Today is the annual observance of the International Day of Disabled Persons, proclaimed by the United Nations first in 1992 to promote an understanding of disability issues and mobilize support for the dignity rights, and well-being of persons with disabilities.
Disability is truly a global issue and about 15% of the world’s population—more than one billion people—live with some form of disability, according to the World Health Organization.
The team at Johns Hopkins International Injury Research Unit, including faculty, students, and staff, not only recognize this day of observance and the toll disability takes on so many people around the world, but work day in and day out to address and counter this global burden.
We know from our work and that of colleagues around the world, that disability not only affects the individual, but also has consequences (health, social, and economic) for family members, friends, and the community. In collaboration with partners in Cambodia, Kenya, Malaysia, and Vietnam, our team has worked to understand the long-term health, social and economic impact of disability on individuals, their caregivers, and families. Using a holistic sociological framework to account for the interrelatedness of family structures and economic opportunities, we sought to get insight on the impact of disability, as well as various adaptation and coping strategies employed by individuals and their families.
One limitation to addressing this issue is the lack of timely and reliable data to understand the needs of individuals with disability and the barriers they face in accessing services – health and other services for day-to-day functioning. Our work in collaboration with partners in Uganda focused on adapting and implementing standardized disability assessment tools at the community level to better measure disability as an outcome in children and adults. It has provided evidence on the magnitude of the problem and its health and socio-economic impacts. This body of work focuses on approaches for generating data that can be used for policy and decision-making to better understand and address the needs of individuals with disabilities.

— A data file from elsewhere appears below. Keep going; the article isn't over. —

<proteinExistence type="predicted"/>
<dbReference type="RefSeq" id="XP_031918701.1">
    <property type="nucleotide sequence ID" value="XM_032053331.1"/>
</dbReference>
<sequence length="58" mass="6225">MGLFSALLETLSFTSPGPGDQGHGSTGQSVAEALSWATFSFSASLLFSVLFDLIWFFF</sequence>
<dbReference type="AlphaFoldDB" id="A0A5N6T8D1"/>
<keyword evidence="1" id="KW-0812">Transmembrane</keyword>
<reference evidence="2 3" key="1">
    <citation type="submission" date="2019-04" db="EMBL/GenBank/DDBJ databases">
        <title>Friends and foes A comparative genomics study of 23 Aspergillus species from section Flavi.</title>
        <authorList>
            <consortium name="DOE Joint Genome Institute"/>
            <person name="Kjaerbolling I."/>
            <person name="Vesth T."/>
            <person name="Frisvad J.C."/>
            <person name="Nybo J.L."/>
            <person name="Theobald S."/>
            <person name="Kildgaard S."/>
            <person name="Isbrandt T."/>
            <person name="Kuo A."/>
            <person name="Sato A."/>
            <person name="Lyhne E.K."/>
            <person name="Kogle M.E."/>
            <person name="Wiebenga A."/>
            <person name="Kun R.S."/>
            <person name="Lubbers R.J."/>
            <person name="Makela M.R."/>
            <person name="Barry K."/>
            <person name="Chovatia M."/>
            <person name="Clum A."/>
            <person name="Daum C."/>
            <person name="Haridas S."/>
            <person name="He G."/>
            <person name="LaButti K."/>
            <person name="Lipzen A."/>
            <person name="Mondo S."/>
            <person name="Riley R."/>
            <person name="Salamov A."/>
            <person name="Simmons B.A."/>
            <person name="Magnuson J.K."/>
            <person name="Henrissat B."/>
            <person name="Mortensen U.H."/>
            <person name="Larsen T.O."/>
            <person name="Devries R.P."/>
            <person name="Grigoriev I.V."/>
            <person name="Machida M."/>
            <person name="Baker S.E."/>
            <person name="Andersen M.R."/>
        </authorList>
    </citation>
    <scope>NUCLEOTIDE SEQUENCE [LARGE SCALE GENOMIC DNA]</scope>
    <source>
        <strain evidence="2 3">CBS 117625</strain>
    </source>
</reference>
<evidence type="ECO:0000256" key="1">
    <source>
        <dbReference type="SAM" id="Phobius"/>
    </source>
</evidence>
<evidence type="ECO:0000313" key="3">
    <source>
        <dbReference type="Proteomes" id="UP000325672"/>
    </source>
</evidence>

Through research, education, and practice, we’re working to contribute to a world inclusive of individuals with disabilities addressing key issues related to diversity and equity.
As we all strive on a global level to stay safe in the world of COVID-19 and support experts in their work to end this pandemic, we especially embrace this year’s International Day of Persons with Disabilities theme, “Building Back Better: toward a disability-inclusive, accessible and sustainable post COVID-19 World.”
For more information and resources on disability and International Day of Disabled Persons, please see the list below:
· International Day of Persons with Disabilities
· International Day of Persons with Disabilities 2020
· Commemorative Event for IDPD 2020: Action Toward a Disability-Inclusive, Accessible and Sustainable Post-COVID-19 World
· United Nations Disability Inclusion Strategy
· Convention on the Rights of Persons with Disabilities
· World Health Organization Overview of Disability
· World Health Organization Fact Sheets on Disability and health
· World Health Organization Disability Facts in Pictures